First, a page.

October 19, 2016 - 7:23 PM
PORTLAND, Ore. - A powerful natural gas explosion rocked a busy Portland, Oregon, shopping district Wednesday, injuring eight people and igniting a fire that sent a huge plume of smoke over the heart of the city.
Three firefighters, two police officers and three civilians were hurt, and one of the firefighters was still in surgery late Wednesday for a broken leg, fire Chief Mike Myers said at a news conference. None of the injuries appeared to be life-threatening.
A building that housed a bagel shop and a beauty salon in the popular NW 23rd Street shopping district was reduced to rubble, and its smouldering roof was splayed across the road.
The windows of a nearby building were blown out and debris was everywhere. Firefighters swarmed the scene and dumped water from ladder trucks onto the smoking wreckage.
NW Natural released a timeline saying the explosion occurred at 9:38 a.m. — a time when many businesses were still closed.
City officials said a catastrophe was averted by speedy work from firefighters and police who responded to a reported gas leak and cleared the area of people before the blast.
"There are a lot of people alive" who might not be "but for the excellent work by our first responders," Mayor Charlie Hales said.
One young fire lieutenant in particular — the same one with the badly broken leg — made several critical decisions that likely saved lives, Myers said.
Fire Lt. Peter St. John positioned fire trucks and hoses in such a way that they were out of the blast zone and ran into the building to pull fire alarms when firefighters realized not everyone had evacuated as ordered, Myers said, adding that the man was new to the fire department.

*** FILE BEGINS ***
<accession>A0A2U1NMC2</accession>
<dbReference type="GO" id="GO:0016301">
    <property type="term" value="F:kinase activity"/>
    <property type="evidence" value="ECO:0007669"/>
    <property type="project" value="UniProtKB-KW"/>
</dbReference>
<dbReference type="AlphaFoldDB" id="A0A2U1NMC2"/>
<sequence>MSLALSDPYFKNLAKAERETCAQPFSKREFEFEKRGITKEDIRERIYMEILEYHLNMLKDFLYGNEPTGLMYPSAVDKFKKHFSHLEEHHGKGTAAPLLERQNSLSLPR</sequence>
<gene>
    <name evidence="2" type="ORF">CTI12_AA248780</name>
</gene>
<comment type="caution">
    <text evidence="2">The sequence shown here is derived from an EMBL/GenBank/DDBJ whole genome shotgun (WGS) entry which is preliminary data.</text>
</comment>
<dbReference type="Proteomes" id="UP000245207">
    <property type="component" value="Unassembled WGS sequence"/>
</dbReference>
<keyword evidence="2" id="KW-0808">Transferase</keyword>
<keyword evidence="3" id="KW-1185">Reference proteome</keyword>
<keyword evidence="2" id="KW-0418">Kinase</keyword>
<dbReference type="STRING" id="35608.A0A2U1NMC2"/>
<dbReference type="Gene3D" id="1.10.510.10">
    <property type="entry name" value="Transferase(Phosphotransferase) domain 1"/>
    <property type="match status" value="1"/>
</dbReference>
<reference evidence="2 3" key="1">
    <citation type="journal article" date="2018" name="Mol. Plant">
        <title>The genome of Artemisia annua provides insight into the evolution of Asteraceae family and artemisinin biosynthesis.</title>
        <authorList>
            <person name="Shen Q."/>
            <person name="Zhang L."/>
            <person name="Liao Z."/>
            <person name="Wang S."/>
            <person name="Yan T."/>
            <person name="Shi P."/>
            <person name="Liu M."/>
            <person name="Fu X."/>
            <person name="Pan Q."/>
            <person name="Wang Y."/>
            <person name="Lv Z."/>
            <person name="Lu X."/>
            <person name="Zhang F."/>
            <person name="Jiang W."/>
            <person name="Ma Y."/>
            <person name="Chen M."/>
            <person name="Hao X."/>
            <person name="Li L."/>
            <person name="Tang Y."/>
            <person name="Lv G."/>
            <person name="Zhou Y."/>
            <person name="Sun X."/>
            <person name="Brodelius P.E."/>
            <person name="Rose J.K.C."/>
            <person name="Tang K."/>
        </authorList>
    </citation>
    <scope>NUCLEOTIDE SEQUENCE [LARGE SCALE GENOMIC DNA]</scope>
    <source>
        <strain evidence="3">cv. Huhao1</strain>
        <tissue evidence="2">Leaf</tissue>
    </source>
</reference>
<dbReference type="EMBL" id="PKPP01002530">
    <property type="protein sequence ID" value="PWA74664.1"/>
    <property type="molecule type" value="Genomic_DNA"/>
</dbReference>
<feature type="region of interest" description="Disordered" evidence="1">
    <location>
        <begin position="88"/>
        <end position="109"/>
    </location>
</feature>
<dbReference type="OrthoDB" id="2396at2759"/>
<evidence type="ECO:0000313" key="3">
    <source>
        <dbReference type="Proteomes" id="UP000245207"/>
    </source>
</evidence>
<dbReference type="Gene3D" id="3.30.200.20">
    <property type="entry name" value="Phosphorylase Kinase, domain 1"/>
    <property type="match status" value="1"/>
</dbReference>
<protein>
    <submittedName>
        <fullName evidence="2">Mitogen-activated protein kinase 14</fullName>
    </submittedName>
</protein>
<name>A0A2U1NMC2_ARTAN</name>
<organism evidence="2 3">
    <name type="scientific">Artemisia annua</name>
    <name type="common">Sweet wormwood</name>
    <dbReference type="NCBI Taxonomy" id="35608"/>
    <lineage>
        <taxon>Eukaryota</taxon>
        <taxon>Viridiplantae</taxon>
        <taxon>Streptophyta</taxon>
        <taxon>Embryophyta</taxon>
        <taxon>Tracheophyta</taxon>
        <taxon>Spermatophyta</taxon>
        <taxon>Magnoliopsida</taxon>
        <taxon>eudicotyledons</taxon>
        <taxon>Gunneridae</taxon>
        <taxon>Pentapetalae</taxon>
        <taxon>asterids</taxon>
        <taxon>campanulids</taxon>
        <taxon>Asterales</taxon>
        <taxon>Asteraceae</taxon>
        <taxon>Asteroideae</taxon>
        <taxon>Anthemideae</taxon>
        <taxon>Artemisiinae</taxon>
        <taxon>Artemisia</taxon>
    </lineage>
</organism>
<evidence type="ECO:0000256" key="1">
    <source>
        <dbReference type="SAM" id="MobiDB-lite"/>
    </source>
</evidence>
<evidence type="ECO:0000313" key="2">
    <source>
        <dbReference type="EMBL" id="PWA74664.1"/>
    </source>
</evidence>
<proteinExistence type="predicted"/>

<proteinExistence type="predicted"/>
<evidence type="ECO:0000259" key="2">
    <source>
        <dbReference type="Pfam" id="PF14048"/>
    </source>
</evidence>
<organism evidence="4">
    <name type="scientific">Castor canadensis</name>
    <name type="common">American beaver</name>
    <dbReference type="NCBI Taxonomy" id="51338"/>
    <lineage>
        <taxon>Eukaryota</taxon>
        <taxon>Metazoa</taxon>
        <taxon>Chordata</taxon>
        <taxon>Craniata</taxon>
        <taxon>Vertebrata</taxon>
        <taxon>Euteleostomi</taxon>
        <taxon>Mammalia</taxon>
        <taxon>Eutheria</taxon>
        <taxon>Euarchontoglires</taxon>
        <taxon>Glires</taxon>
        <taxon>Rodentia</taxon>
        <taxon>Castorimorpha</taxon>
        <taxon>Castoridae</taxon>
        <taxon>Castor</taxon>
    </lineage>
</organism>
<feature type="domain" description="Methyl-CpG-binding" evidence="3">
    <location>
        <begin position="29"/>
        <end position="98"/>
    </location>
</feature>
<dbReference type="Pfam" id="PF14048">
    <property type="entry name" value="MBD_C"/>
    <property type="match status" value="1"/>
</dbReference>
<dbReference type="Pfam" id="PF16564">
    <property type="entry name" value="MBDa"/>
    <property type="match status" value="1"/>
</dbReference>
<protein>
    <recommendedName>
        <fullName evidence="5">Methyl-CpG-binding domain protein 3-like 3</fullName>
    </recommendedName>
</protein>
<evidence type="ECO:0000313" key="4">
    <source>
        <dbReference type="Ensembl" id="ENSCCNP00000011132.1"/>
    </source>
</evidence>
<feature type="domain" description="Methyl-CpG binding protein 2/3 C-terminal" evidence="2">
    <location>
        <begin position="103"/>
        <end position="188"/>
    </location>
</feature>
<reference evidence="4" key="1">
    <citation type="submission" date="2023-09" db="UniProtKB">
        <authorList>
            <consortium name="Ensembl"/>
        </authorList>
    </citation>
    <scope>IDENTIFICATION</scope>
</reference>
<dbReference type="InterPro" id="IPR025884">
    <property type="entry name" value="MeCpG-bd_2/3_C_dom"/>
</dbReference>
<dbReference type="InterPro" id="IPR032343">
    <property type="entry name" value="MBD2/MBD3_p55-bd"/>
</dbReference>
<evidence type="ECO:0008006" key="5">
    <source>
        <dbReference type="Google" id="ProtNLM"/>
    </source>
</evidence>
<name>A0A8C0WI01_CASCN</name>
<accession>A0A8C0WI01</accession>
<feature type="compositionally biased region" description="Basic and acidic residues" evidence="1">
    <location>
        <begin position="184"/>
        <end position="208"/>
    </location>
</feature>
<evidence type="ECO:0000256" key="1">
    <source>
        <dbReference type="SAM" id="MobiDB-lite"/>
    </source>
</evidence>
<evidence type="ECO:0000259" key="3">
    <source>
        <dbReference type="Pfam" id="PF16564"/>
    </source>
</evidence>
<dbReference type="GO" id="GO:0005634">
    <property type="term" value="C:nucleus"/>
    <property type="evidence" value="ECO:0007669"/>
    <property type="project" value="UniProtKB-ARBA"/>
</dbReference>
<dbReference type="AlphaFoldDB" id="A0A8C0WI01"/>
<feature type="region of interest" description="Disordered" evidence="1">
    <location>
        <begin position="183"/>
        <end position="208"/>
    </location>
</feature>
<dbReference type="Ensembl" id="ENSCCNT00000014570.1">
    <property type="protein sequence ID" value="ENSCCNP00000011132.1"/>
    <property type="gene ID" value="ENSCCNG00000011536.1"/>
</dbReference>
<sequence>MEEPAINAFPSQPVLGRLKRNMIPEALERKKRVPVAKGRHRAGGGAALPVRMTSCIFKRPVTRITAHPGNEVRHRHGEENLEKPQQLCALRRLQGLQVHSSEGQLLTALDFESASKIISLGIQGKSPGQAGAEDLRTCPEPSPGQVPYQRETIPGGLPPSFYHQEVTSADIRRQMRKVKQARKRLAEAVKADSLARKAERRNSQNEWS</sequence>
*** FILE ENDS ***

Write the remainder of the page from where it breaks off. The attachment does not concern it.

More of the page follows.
"That man saved the lives of a lot of people today and a lot of firefighters," the chief said.
Firefighters also donned their air packs and masks before the blast, an unusual move for a routine gas leak call, but one that also prevented serious facial injuries, he said.
Portland's NW 23rd Street — nicknamed "Trendy Third" — is packed with boutiques, bars and restaurants. Many are on street level with pricey apartments on the upper levels and a day care facility in the vicinity.
The utility said it got a call at 8:55 a.m. saying a construction crew had hit a gas line. Authorities and utility workers responded in 15 minutes and evacuated the building, NW Natural said in its statement.
People in the neighbourhood reported smelling gas as they were evacuated and later felt the explosion.
The utility hasn't determined what caused the gas to ignite, but NW Natural CEO David Anderson said it was a rare event that required a certain amount of ambient gas, an enclosed space and an ignition source.
An employee at a nearby kitchen accessories store said he was in the washroom when he felt a huge explosion and emerged to find thick smoke and haze. Scott Bergler said 15 windows in the first-floor store were blown out.
As he evacuated the Kitchen Kaboodle shop, Bergler saw a firefighter on the ground who had been knocked flat by the blast.
"He was obviously in shock and crawling and having a hard time standing up," said Bergler, who remained shaken by the ordeal as he gathered with co-workers in a parking lot.
Nicole Christiansen climbed exterior stairs to a rooftop of a nearby building so her 2-year-old son, Theo, could see everyone was safe.
The child had been evacuated from his day care centre just before the blast, but he heard the explosion and was scared, she said. He looked on with wide eyes and clutched a crumpled napkin from an unfinished snack as firefighters poured water on the building.
"I saw the smoke from way down the hill, and I realized he was impacted," she said. "He has to go home."
About 2,000 people remained without power and authorities weren't allowing people back into apartments, homes and businesses overnight.
"They're going to be displaced for a long time and there are great little businesses that are going to be closed for a long time," Hales said.
Follow Gillian Flaccus on Twitter at http://www.twitter.com/gflaccus .
News from © The Associated Press, 2016